PSCA answers: Are surveillance cameras blinding commuters?

  • PSCA officials say cameras still in testing phase; ready to bring improvement after receiving complaints


LAHORE: Commuters on Jail Road and in the Gulberg have complained of flashing cameras blinding them in mid drive, a significant safety hazard, which have been installed all over the city as part of the Punjab Safe Cities Authority (PSCA).

Commuters using vehicles ranging from motorbikes, to cars to heavy-duty vehicles have all complained specifically about the long line of cameras on the road leading from the Jail Road to the Liberty, saying that the continuous flashes from cameras make driving on the road a great hassle.

The cameras are part of the safe cities project which was first launched in Islamabad and is now being implemented in Lahore. As part of their initiative, the Punjab Police and the Traffic Police have installed at least 5000 cameras all over the provincial capital of which 3000 cameras are operational and online, feeding information to the authority’s central control room and categorically recording all collected data.

Traffic officials told Pakistan Today that the cameras were of three main types – surveillance cameras, ANPR and face recognition. These are used to monitor, read plates and recognise the faces respectively and is based on the same system operating in England’s capital London. The authority hopes to be able to install and in time get up and running another 3500 cameras in the city, the same amount being used in London.

Of these, the face recognition cameras emit a bright flash to take pictures of the passing motor vehicles and the area. Much had been made of the ‘e-challan’ concept introduced earlier this year and these cameras are its main proponents as they pick up people not wearing seat belts, attending phone calls as well as the faces of known criminals that exist in police databases.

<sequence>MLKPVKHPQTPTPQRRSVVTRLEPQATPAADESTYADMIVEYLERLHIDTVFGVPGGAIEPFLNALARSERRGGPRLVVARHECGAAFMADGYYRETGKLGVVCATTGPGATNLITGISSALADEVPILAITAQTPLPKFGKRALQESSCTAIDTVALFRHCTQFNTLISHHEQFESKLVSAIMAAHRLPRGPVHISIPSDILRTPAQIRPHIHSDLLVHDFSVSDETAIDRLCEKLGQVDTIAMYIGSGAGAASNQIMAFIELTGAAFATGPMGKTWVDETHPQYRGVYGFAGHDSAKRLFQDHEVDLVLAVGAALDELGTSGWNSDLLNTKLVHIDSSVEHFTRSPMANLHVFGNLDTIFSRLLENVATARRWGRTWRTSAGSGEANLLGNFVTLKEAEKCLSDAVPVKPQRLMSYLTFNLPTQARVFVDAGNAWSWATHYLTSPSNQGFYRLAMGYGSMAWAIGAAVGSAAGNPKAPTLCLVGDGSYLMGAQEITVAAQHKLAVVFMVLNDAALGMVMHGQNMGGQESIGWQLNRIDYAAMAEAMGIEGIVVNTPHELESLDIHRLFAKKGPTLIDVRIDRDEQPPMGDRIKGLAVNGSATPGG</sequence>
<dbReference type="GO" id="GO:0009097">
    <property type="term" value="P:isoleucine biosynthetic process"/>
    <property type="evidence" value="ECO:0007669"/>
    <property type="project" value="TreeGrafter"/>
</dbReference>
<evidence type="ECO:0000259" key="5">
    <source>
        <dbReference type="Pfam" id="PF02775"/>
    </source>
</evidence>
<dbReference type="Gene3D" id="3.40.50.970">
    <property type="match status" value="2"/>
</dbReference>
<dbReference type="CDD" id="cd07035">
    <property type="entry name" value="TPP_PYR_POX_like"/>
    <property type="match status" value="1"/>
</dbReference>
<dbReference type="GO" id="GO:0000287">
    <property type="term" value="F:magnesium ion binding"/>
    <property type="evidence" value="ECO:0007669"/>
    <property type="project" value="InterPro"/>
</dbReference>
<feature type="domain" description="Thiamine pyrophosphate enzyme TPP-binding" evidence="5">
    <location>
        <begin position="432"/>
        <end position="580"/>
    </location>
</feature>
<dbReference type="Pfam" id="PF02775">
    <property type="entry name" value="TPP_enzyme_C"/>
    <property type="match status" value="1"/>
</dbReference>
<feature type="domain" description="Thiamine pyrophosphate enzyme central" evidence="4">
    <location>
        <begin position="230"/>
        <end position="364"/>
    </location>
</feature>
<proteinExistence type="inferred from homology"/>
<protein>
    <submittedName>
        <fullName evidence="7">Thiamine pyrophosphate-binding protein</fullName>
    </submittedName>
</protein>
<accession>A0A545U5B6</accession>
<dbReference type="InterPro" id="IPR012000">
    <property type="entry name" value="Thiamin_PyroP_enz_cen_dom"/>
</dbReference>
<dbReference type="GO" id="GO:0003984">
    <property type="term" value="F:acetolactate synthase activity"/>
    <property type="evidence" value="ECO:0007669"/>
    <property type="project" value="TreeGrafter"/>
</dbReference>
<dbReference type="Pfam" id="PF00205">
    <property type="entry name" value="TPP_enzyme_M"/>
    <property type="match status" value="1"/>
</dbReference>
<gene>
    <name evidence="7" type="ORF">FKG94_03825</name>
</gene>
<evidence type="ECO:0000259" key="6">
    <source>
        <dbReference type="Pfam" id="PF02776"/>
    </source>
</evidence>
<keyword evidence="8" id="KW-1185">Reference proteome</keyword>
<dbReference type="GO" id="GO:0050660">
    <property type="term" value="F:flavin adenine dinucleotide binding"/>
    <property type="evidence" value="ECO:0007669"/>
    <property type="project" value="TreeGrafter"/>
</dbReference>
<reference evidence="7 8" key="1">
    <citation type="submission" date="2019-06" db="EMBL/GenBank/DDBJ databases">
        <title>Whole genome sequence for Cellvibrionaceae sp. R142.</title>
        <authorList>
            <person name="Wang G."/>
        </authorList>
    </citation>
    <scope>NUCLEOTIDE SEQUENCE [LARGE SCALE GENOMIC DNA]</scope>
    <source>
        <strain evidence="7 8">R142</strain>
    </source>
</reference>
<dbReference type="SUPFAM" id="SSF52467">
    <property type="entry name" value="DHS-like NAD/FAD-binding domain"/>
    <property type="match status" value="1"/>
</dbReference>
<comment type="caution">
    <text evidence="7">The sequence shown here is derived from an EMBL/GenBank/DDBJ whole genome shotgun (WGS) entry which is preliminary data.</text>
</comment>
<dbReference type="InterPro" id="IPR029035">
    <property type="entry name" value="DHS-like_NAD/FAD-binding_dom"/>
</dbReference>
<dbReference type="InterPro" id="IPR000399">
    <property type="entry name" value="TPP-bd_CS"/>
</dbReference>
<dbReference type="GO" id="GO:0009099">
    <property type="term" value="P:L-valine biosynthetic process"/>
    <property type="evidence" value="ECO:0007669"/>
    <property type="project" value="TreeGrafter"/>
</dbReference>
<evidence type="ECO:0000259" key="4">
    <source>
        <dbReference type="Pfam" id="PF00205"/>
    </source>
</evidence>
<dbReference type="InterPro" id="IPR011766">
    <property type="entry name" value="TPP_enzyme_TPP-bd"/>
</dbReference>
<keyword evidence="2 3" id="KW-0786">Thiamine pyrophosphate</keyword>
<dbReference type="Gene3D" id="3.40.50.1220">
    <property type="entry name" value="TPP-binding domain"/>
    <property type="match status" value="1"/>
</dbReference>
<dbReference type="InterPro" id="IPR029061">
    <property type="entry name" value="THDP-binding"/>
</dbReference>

However, now the cameras are more of a problem than they are a deterrent as they manage to blind commuters with their repeated flashes for significant periods until they cross them. The fact that at least 10 of these cameras have been installed makes things all the more difficult for them.

PSCA officials told Pakistan Today that the cameras were still in the testing phase and that complaints were being collected to see how it could be improved. They admitted that this could be a possible problem and that they were urging people to provide feedback.

However, traffic police officials remained adamant that no complaints had been received despite many commuters Pakistan Today talked to saying that they were having trouble on the particular road regularly. One driver, Muhammad Wasim, even said that he had suffered a road accident when he crashed into the car in front of him because of the flash.

“When I told the traffic police this was the reason they said I was being unreasonable. But the other person let me go as he agreed that the lights were a major problem!” he added. It is also pertinent to note that in England, the other place where ANPR are used specifically, it is against national policy to reveal where these cameras have been placed while the large amount installed in single areas are screaming signals for this information.

Another aspect that is worrying is the legality of the situation, as there is no clarity over how the invasion of privacy that these devices bring will cause. When face recognition and photographic cameras were first introduced in the US, the debate over privacy invasion lasted for many years.

Despite the many solid and efficient projects they are currently running, the PSCA needs to reevaluate on this issue and method of testing before it causes serious harm.